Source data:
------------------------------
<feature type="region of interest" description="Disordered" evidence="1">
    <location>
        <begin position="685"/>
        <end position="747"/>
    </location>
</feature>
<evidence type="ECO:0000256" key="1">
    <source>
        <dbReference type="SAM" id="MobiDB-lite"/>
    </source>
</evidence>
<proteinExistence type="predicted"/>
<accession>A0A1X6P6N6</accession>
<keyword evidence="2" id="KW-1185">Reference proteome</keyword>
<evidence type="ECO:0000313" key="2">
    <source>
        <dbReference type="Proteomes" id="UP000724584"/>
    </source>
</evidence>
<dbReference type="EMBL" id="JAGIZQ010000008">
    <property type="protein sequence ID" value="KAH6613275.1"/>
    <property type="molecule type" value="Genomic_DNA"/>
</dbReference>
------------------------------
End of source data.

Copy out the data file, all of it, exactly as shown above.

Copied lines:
<feature type="region of interest" description="Disordered" evidence="1">
    <location>
        <begin position="685"/>
        <end position="747"/>
    </location>
</feature>
<evidence type="ECO:0000256" key="1">
    <source>
        <dbReference type="SAM" id="MobiDB-lite"/>
    </source>
</evidence>
<proteinExistence type="predicted"/>
<accession>A0A1X6P6N6</accession>
<keyword evidence="2" id="KW-1185">Reference proteome</keyword>
<evidence type="ECO:0000313" key="2">
    <source>
        <dbReference type="Proteomes" id="UP000724584"/>
    </source>
</evidence>
<dbReference type="EMBL" id="JAGIZQ010000008">
    <property type="protein sequence ID" value="KAH6613275.1"/>
    <property type="molecule type" value="Genomic_DNA"/>
</dbReference>